We can help ensure you understand all the options and employ the appropriate tactics to get the best outcome for you.   

Possession actions

As a landlord, you may need to regain possession of your commercial property during the fixed term of a lease. What are your legal options?

The basic process of evicting a licensee or tenant involves serving a notice to quit and thereafter issuing court proceedings based on a breach of a term in the licence or tenancy.

Please note: occupants of a commercial property can either be a licensee or a tenant.

This means the basic process outlined above varies according to whether there is a licence or a tenancy and, most importantly, the breach on which the landlord is seeking to bring the licence or tenancy to an end. The breach could simply be arrears of rent, but a landlord could also be concerned with other breaches – failure to repair, unlawful assignment or sub-letting or nuisance.

Considerable care must also be taken to avoid the problems associated with the law of forfeiture. Forfeiture is the technical term for seeking possession. However, if the landlord, after becoming aware of the breach on which he is seeking to bring the lease to an end, takes any step which recognises the continued existence of the lease, the landlord “waives the breach” and with it his right to bring the lease to an end for that breach.

Our expertise in commercial property law means we can guide you through the process and avoid any costly mistakes.

Rent arrears

There can be many reasons why your tenant gets behind in their rent: poor cashflow; bad business management; debt prioritisation; even wilful default.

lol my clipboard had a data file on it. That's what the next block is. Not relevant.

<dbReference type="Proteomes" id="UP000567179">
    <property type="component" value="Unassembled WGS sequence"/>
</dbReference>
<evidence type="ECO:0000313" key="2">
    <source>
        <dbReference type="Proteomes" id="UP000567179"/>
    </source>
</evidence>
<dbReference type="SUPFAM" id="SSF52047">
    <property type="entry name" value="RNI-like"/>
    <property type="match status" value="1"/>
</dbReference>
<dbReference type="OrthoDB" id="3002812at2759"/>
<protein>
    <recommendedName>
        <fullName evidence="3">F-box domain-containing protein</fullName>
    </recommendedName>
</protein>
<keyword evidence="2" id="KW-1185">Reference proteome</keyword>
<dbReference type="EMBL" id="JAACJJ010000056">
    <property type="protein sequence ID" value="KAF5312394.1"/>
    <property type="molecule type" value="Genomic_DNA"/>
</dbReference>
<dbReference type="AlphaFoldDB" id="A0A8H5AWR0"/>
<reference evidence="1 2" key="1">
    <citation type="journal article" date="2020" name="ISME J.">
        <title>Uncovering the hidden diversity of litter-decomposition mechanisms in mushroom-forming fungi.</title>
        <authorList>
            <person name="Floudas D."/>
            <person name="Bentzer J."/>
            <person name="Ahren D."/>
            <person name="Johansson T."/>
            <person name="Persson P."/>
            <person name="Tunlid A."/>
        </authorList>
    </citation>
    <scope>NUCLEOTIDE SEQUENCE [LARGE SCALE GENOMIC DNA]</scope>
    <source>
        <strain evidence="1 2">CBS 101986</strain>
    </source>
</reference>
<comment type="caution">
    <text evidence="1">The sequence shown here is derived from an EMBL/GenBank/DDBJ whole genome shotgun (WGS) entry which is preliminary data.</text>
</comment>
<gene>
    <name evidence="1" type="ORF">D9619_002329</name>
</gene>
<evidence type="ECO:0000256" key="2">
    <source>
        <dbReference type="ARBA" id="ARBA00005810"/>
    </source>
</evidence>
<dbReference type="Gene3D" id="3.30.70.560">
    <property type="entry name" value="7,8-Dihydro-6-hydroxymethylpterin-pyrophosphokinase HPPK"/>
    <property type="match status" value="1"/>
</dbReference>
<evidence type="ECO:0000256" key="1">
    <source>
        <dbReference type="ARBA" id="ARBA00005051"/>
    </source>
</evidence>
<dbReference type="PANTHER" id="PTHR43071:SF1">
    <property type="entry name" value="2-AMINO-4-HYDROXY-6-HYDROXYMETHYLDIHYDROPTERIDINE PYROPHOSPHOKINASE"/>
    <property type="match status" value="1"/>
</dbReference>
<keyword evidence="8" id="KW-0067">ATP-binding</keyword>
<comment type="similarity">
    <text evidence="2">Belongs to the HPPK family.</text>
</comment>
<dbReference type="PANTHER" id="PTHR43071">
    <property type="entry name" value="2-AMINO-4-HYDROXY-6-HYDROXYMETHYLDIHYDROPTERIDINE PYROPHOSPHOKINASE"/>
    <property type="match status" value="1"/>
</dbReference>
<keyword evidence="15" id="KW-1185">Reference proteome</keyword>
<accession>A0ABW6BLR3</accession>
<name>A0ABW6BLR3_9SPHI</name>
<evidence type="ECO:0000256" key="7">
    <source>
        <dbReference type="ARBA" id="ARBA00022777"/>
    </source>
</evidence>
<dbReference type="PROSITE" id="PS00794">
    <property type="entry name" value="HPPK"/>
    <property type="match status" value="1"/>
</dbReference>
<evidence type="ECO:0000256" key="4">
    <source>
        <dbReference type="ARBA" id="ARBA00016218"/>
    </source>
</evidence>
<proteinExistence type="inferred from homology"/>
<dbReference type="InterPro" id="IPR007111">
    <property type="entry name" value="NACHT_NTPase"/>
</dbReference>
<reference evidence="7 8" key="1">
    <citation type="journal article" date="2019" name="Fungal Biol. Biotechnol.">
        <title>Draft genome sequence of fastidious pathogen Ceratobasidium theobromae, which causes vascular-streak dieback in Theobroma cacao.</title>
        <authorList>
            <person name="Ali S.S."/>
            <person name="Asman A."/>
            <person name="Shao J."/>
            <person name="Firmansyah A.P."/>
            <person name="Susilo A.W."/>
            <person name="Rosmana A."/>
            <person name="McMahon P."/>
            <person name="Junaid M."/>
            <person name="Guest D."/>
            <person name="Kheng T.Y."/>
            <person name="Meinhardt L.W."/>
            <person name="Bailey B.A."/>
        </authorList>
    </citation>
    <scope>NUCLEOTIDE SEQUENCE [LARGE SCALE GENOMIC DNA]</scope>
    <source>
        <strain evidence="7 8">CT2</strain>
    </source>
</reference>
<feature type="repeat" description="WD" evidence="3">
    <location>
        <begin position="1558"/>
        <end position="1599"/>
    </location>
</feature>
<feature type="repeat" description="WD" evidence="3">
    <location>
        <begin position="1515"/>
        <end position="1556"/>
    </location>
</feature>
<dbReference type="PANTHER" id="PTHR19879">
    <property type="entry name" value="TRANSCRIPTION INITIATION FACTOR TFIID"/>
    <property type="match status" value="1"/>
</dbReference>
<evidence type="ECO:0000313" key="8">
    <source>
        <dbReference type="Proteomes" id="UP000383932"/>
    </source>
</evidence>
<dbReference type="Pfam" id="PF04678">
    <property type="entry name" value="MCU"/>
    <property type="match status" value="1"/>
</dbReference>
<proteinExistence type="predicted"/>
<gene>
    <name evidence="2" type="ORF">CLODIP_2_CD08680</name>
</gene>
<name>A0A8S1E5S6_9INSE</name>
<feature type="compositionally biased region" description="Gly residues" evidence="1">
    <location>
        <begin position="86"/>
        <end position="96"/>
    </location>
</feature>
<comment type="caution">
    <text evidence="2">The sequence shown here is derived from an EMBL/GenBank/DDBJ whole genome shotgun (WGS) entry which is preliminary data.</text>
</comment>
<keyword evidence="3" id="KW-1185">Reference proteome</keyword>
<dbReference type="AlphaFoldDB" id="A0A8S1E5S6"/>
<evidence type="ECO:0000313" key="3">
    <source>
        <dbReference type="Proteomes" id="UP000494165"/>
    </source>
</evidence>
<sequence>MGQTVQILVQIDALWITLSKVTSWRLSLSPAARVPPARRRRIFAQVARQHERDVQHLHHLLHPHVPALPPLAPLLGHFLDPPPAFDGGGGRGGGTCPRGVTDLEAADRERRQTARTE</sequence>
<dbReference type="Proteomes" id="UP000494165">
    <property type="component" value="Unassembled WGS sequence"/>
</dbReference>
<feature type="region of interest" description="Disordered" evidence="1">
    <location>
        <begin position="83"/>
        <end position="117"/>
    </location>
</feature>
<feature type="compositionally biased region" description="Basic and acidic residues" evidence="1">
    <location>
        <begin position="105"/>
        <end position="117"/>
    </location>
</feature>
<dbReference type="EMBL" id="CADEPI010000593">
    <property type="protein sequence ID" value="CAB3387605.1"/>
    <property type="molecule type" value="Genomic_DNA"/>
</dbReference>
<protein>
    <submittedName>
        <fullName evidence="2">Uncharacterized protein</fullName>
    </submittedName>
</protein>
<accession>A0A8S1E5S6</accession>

We can help you decide on the right rent recovery option. There are five main options:

  • Commercial Rent Arrears Recovery: a legal process under which an enforcement agent can seize a tenant’s goods in settlement of the arrears. This is an inexpensive option but there are limitations. We can advise on trusted and quality enforcement agents.
  • If you have a sub-tenant, another option is to serve a notice on that sub-tenant requiring them to pay their rent directly to the landlord. You need to be very careful with this option if the sub tenant is not one you have previously given consent for.
  • Issue either court or insolvency proceedings against the tenant. The choice will depend on a number of factors including the circumstances of the tenant, the size of the debt, whether there is a cost recovery clause in the lease and how any potential judgment could be enforced.
  • Issue proceedings against a third party such as a previous tenant or any guarantor. Pursuing any such claim requires the service of a particular notice and strict time limits apply on the service of these notices.

Each case is different and we can advise you on the best route to take in your particular circumstances.

Enforcement of judgments

You have won your case and obtained a judgment for arrears from the court. The assumption by the court is that the debtor will obey the order and pay. Sadly, this is not always the case. How do you obtain payment if the debtor refuses to pay?

We have successfully enforced many judgments and there are six broad options:

  • Enforcement agents: an enforcement agent attends at the debtor’s house or premises and can in broad terms seize the debtor’s goods. These goods are then sold at auction to settle the judgment.